FASAB issues debt cancellation interpretation for federal government

Accounting

The Federal Accounting Standards Advisory Board released an interpretation of the accounting rules around reporting debt cancellation for the federal government.

Interpretation 11, Debt Cancellation: An Interpretation of SFFAS 7, Paragraph 313 points out that according to Statement of Federal Financial Accounting Concepts (SFFAC) 2, Entity and Display, paragraph 100 says a nonexchange activity is reported on the statement of changes in net position, or SCNP.

When considering paragraph 313 of SFFAS 7 and SFFAC 2 together, Interpretation 11 clarifies that the standards provide that debt cancellation is a nonexchange activity that should be reported on the SCNP. Interpretation 11 also clarifies that paragraph 313 of SFFAS 7 should not be interpreted to require that a particular line item “gain” or “loss” be displayed on the SCNP.

“Interpretation 11 provides clarification that will facilitate consistent reporting of debt cancellation on the SCNP,” said FASAB Chairman George Scott in a statement Tuesday.

The guidance might have some bearing on loan forgiveness programs from the pandemic, such as the Paycheck Protection Program. With a cancellation of debt, the debt that an entity owes the Treasury (or another agency) can be canceled by an act of Congress, which is what has happened with PPP loan forgiveness. “The amount of debt that is canceled (including the amount of capitalized interest that is canceled, if any) is a gain to the entity whose debt is canceled and a loss to Treasury (or other agency),” according to SSFAS 7. “The purpose of borrowing authority is generally to provide an entity with capital rather than to finance its operations. Therefore, the cancellation of debt is not earned by the entity’s operations and is not directly related to the entity’s costs of providing goods and services. As a result, the cancellation is a nonexchange gain to the entity that owed the debt and a nonexchange loss to the lender.”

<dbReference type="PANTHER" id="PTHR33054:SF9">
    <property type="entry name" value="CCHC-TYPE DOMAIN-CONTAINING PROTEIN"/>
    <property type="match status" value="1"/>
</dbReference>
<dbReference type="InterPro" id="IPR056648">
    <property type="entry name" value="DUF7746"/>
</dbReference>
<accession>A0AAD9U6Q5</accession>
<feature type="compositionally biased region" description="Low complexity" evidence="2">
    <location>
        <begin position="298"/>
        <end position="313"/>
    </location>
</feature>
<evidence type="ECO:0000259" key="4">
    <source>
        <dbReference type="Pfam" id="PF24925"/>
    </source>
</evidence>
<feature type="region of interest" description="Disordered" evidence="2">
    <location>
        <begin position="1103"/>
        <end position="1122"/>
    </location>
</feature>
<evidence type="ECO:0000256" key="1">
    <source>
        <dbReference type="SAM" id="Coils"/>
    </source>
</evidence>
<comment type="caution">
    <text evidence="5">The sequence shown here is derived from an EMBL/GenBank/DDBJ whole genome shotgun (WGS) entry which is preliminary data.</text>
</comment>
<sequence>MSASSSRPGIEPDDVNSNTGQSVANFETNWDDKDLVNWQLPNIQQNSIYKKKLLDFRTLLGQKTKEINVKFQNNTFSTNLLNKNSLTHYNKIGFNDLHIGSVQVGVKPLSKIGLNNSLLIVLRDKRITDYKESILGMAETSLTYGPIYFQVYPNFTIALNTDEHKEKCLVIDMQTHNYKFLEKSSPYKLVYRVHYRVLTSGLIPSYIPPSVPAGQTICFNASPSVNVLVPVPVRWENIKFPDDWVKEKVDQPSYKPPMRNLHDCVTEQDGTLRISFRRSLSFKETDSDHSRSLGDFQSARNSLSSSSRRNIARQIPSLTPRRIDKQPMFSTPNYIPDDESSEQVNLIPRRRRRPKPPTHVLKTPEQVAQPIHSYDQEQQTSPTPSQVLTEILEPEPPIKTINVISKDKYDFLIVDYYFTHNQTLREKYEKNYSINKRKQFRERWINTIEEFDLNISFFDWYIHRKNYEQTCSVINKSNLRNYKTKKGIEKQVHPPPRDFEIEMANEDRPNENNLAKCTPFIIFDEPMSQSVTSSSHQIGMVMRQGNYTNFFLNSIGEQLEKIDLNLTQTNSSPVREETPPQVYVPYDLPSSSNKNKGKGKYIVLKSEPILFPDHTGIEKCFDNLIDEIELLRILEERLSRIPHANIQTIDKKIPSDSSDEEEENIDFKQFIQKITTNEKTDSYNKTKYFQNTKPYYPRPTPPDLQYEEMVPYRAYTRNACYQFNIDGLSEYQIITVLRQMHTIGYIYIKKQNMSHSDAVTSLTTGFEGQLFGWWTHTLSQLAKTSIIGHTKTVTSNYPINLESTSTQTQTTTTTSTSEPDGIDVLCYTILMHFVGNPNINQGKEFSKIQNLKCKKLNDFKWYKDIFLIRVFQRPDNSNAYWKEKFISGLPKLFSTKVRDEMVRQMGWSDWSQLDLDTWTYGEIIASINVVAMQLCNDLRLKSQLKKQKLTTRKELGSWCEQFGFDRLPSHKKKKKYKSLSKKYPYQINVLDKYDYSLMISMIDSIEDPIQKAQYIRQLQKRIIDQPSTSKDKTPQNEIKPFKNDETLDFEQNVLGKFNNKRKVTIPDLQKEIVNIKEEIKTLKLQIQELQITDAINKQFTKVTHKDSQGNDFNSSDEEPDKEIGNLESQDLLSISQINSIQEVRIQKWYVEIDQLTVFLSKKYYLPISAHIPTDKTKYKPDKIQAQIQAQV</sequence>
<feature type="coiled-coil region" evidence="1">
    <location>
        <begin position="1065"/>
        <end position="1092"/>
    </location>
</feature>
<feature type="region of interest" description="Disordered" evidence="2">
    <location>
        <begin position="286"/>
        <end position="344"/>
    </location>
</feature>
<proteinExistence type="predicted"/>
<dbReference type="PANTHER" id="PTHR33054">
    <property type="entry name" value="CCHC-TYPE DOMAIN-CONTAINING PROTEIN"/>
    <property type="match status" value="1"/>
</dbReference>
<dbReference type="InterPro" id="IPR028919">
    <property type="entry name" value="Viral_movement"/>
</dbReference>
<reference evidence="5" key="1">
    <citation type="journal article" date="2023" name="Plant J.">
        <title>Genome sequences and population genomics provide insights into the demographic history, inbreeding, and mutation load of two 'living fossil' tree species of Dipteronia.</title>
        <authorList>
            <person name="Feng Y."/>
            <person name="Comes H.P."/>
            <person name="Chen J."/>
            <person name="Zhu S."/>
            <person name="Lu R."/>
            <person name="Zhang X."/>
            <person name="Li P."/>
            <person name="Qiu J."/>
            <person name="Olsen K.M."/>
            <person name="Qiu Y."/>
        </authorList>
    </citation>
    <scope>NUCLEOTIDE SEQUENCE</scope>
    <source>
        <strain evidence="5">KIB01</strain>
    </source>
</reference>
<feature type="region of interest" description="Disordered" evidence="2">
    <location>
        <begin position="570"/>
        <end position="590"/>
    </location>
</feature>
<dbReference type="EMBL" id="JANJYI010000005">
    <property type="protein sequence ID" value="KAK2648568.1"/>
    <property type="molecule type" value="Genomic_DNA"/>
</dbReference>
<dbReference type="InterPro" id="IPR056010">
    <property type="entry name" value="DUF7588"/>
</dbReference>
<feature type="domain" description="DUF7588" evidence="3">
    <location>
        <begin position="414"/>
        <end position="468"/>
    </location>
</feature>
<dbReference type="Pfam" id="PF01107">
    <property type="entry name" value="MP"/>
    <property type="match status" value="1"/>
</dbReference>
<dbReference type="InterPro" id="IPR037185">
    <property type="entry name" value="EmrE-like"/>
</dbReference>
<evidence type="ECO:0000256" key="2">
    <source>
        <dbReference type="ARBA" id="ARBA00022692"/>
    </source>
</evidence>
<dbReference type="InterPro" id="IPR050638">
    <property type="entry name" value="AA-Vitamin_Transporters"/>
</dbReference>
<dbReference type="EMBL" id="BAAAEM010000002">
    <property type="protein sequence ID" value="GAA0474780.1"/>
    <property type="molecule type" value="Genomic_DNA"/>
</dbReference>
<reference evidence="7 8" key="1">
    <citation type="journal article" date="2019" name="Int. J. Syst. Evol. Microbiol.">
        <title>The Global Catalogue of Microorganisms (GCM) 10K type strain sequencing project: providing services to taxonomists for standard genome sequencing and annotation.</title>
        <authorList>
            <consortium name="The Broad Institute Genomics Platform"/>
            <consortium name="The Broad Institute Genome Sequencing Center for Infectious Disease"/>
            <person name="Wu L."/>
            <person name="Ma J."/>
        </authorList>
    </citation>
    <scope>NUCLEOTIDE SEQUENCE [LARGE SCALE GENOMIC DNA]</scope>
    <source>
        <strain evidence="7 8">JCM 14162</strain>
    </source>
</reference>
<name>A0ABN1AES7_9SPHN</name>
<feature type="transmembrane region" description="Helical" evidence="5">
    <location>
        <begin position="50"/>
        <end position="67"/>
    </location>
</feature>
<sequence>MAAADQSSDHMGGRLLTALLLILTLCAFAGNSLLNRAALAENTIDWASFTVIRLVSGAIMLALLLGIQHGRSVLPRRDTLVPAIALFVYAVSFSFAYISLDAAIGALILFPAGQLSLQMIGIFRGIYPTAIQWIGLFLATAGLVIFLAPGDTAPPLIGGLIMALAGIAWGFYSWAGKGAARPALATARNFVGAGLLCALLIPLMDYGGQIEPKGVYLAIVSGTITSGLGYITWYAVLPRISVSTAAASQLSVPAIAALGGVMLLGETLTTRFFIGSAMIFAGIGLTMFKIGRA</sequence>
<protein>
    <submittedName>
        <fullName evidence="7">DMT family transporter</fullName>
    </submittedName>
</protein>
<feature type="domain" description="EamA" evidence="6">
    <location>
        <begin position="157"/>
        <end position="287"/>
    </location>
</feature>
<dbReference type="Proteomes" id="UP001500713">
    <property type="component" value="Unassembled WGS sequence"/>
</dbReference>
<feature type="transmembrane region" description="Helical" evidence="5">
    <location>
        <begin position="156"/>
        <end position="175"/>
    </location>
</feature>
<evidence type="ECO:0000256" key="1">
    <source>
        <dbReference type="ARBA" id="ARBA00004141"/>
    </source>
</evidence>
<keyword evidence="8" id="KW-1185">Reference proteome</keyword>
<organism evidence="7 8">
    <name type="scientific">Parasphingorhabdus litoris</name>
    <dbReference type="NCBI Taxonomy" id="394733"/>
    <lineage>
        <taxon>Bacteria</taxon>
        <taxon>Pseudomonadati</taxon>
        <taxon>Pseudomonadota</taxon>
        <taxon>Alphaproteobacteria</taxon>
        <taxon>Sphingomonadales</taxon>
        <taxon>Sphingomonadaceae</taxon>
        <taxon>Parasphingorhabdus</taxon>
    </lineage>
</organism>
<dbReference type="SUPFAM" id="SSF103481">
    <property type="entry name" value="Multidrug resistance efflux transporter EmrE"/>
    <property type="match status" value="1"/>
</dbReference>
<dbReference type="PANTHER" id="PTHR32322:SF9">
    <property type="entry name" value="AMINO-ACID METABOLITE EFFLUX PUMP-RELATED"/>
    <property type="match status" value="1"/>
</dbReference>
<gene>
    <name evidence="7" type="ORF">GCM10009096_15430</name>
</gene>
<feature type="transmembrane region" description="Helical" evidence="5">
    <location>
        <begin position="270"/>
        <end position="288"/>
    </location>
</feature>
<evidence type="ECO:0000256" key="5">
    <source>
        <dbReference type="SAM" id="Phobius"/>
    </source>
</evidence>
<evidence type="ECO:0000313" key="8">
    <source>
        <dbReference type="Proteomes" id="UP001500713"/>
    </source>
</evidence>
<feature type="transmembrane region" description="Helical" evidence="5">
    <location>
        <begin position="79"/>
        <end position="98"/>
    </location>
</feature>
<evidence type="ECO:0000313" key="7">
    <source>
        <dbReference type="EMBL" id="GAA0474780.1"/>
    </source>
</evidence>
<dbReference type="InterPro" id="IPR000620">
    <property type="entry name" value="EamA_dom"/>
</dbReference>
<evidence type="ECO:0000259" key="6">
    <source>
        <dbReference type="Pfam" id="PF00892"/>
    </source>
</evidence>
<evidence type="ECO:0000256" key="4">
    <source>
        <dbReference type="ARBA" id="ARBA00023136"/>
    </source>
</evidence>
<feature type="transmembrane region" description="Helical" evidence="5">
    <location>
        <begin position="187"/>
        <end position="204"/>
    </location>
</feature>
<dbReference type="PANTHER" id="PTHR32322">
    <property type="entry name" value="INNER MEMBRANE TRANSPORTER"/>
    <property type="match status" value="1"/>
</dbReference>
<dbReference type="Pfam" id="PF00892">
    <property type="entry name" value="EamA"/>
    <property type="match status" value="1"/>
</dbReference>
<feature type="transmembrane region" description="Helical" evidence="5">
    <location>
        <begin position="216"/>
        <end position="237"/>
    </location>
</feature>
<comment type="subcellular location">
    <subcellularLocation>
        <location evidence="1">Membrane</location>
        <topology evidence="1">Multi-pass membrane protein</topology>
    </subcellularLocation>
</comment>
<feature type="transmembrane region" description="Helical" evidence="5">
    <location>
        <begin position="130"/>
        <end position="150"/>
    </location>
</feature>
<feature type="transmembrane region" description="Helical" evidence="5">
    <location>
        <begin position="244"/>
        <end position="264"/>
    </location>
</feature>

While Interpretation 11 doesn’t provide guidance specifically on the PPP nor on budgetary accounting, it notes that budgetary accounting should be considered. As noted in paragraph 313 of SFFAS 7, the cancellation of debt requires an act of Congress. Each debt cancellation is governed by the particular language used in the enacted legislation canceling the debt.

The Lincoln Memorial, the Washington Monument and the U.S. Capitol at sunset in Washington, D.C.

Andrew Harrer/Bloomberg

The request for guidance was based on an issue in which an agency borrowed from the Treasury, resulting in a payable/receivable relationship. Congress canceled the debt through legislation and relieved the agency of liability.

Each debt cancellation is governed by the particular language used in the enacted legislation canceling the debt, according to the document. For example, Congress can provide an appropriation to the agency for the purposes of canceling the debt or it can simply cancel the debt without providing an appropriation. In this specific example, the debt was canceled without providing an appropriation.

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